Child to parent violence programmes

Denise Beevers, Locality Service Manager at Doncaster Council describes the ‘Child to parent violence programme’ which is available via their 12 Family Hubs.  

‘Our “Child to parent violence” programme” is delivered by one of our partners, the Doncaster Children’s Trust. The Family Hubs and partners collect names of families who are interested and, when we have a sufficient number, we look at where the majority of parents live and deliver the programme in the Family Hub which is most convenient for them. 

‘This is not the kind of programme that families come straight out and ask for – they are often very reluctant. What tends to happen is that the problem comes up when talking with someone they trust – this is essential for a parent to make this kind of disclosure. It might be to a member of staff in a Family Hub or a professional that they’re already working with, such as a teacher or a family support worker. The presenting problem might be, for example, school attendance and a teenager’s refusal to go to school. And when discussing this problem, violence is mentioned and the professional can take the lead, provide information and encourage the family to address the issue by participating in the programme.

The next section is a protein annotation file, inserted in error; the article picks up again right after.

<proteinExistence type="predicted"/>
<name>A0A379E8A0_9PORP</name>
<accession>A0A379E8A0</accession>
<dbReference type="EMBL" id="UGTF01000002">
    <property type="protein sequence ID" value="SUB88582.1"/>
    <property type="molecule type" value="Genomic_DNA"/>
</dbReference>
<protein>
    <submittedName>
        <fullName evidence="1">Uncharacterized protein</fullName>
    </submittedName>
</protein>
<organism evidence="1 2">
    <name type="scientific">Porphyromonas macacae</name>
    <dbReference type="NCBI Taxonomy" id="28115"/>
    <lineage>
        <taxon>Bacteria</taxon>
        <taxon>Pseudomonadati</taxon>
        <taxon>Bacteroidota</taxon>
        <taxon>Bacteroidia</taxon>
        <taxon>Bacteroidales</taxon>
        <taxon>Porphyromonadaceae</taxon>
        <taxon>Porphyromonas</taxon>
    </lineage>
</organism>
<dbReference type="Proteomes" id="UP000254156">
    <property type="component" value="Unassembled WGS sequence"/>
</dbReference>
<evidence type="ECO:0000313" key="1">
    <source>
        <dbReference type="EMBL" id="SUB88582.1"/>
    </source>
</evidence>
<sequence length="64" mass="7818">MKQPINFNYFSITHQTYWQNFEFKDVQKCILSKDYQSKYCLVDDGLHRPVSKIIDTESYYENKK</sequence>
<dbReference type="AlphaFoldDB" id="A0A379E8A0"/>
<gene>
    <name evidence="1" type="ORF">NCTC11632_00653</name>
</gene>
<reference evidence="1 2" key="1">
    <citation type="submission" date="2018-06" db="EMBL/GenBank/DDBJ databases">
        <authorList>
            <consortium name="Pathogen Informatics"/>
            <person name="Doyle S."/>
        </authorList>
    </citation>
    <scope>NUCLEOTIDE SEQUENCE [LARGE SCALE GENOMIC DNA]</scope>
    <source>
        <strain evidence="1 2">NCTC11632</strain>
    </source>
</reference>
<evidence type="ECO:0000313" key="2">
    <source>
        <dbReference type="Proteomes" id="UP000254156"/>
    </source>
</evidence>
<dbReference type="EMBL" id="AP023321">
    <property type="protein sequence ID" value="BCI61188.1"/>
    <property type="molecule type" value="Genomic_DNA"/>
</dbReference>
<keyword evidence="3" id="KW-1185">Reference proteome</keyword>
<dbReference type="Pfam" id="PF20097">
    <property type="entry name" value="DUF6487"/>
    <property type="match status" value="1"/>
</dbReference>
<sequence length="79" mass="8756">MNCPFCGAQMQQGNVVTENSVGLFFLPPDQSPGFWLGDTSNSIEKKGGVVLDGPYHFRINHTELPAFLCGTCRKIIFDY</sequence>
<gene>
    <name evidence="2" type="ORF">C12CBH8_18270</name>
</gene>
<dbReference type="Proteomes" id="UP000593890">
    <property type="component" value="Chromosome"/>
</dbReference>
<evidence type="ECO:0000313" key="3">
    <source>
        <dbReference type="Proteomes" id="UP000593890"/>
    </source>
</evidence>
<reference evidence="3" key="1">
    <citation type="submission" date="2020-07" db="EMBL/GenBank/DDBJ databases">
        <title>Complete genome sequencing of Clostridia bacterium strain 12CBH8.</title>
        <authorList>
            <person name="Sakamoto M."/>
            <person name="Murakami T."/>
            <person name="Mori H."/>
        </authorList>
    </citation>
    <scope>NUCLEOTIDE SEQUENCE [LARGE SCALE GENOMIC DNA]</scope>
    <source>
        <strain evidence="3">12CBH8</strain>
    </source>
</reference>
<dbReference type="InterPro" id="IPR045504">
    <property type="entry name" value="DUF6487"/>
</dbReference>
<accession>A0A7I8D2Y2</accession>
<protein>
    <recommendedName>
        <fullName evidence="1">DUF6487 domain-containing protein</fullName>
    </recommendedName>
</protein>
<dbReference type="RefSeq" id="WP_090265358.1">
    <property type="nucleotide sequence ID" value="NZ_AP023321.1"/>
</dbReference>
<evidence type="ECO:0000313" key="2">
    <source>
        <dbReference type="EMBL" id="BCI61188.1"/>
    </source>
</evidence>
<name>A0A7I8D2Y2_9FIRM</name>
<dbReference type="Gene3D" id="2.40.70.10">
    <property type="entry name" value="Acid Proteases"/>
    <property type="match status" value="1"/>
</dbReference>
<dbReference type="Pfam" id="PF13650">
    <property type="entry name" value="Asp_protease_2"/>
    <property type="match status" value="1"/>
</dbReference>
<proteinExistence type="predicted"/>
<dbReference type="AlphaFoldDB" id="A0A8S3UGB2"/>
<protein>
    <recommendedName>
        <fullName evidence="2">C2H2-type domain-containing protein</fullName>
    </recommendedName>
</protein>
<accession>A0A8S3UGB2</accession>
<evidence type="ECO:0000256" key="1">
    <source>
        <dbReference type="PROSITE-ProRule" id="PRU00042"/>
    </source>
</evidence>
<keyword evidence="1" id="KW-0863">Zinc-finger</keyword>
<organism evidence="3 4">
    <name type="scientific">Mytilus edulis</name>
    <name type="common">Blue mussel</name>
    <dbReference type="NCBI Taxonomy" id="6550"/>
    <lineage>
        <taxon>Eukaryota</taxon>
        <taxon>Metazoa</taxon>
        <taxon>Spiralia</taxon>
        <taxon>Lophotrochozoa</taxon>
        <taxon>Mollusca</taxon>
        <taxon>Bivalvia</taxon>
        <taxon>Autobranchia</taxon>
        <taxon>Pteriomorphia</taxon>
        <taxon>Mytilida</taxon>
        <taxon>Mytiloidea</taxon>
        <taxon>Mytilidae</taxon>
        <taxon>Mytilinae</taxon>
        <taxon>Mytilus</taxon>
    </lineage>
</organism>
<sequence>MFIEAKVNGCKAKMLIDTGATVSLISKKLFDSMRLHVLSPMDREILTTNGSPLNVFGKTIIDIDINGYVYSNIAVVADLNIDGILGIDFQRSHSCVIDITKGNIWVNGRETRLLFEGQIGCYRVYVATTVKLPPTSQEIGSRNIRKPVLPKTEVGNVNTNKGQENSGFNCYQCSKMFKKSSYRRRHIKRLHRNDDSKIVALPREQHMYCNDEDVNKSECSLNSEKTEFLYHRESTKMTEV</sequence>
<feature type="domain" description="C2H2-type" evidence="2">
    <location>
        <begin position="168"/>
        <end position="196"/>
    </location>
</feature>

‘The programme is delivered after school, early evening, so that parent and child can attend together. There are two or three facilitators so that the parent and child are together for some of the time, and then divided into separate groups so that children work with one facilitator and parents with another. The main aim of the programme is to explore what’s behind the young person’s behaviour and for them to understand the impact their behaviour has on their parent. It’s quite a tough programme because although you might say it’s never acceptable for a child to be violent, sometimes what that child has experienced has had an impact on the way that they treat their parent. Then the parent starts to think about whether their behaviour in the past has influenced the way their child behaves. It’s a tough programme but is well worthwhile.’